Given the age of the quote, the off-the-cuff nature of the quote, the (admitted by the blogger) murky context of the quote, and the lack of evidence that Fry has been promoting that quote as a profound truth, I would hardly spend a lot of effort attacking Fry. If he has been going about repeating that line as an attack on those who are being subject to harassment, (which I have not encountered), I could see the point of the criticism. Otherwise: meh.

The golliwog thing quite often comes up in the UK in “PC gone mad” type arguments. It’s almost achieved iconic status for some people (racists, basically).

I remember the golliwog logo on jam jars from when I was a kid (80s, possibly even 90s). Even to a kid it seemed a bit iffy at the time. The jam company eventually saw sense and got rid of it.

Well, if I can’t keep my lawn jockey, the world has clearly gone to hell.

What specifically are you referring to? The picture of the jam character that the OP linked to strikes me as inherently innocent, and no more a “disgusting deliberate attempt to portray people from other races as animalistic and subhuman” than, say, the Jack In The Box mascot (or, as mistymage brought up, Raggedy Ann and Andy) is an attempt to portray white people as animalistic and subhuman. It seems unfair to say that cartoon characters and simplistic, stylized depictions can only be white.

There may well be a serious problem with that particular logo, but if so, it’s guilt by association, and I and probably many other people aren’t familiar with those associations.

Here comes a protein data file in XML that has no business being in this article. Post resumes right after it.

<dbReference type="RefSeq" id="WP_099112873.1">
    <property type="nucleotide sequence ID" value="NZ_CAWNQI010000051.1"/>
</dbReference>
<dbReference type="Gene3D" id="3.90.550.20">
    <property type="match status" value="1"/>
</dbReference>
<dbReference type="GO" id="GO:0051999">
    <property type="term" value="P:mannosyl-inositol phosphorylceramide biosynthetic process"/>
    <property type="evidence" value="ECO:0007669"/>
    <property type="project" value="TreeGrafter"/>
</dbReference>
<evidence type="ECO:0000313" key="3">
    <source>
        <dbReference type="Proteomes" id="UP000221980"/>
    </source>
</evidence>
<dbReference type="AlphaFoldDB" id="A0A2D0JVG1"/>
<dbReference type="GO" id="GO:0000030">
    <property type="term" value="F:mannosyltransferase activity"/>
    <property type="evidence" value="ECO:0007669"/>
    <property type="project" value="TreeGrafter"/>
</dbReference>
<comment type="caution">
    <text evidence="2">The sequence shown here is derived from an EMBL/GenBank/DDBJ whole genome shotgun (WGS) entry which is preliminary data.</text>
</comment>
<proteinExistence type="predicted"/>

Lawn jockeys have an interesting history.

*“These statues were used as markers on the Underground Railroad throughout the South into Canada,” says historian/author Charles Blockson, curator of the Afro-American Collection at Temple University in Philadelphia. "Green ribbons were tied to the arms of the statue to indicate safety; red ribbons meant to keep going.

“People who don’t know the history of the jockey have feelings of humiliation and anger when they see the statue,” he adds. “But this figure, which was sometimes used in a clandestine nature, and sometimes without the knowledge of the person who owned the statue, was a positive and supportive image to African-Americans on the road to freedom.”

Sometimes, adds Blockson, a flag was put into the hand of the statue to indicate safety.

It’s because of this role that jockeys–or their precursors, the groomsmen, which were dressed in slave’s clothing–have become sought-after collectibles."*

Regarding lawn jockeys and the underground railroad, I think that’s an extraordinary claim with much less than extraordinary evidence.

If I were forced to guess, I’d say Charles Blockson is full of shit.

For the alternative viewpoint.

Earlier this year Mr Chaka Artwell was interviewed by a local BBC news crew regarding the plans for a local swimming pool. He made good points, well put, but the producer realised the footage couldn’t be used. They asked Mr Artwell to repeat the interview. He asked why. The BBC explained the golliwog pinned to his chest was offensive and they needed to film again with it removed.

Mr Artwell is himself black and while he looks a bit of a character he appears to be sincere and pointed out he was not offended and considers the golliwog a friend. He refused to remove his golliwog and the BBC refused to use the footage.

Mr Artwell also noted he, and others of colour, loved the golliwog toys when they were kids growing up. Probably because in my experience in 1970s (and earlier) UK the only vaguely human looking toy in the toy box with a dark skin tone was the golliwog. Or the very rare (in the UK) Action Man doll with a dark complexion.


I would assume the jam character had a black currant head, ugly but in no way offensive, but then, I’ve never seen a golliwog doll.

I’ve heard of and seen golliwog dolls. Even if the dolls are inoffensive, I’ve heard the term ‘golliwog’ used as a racial epithet. And, of course, it was shortened to ‘wogs’ – which is definitely an insult – and is still heard sometimes even now.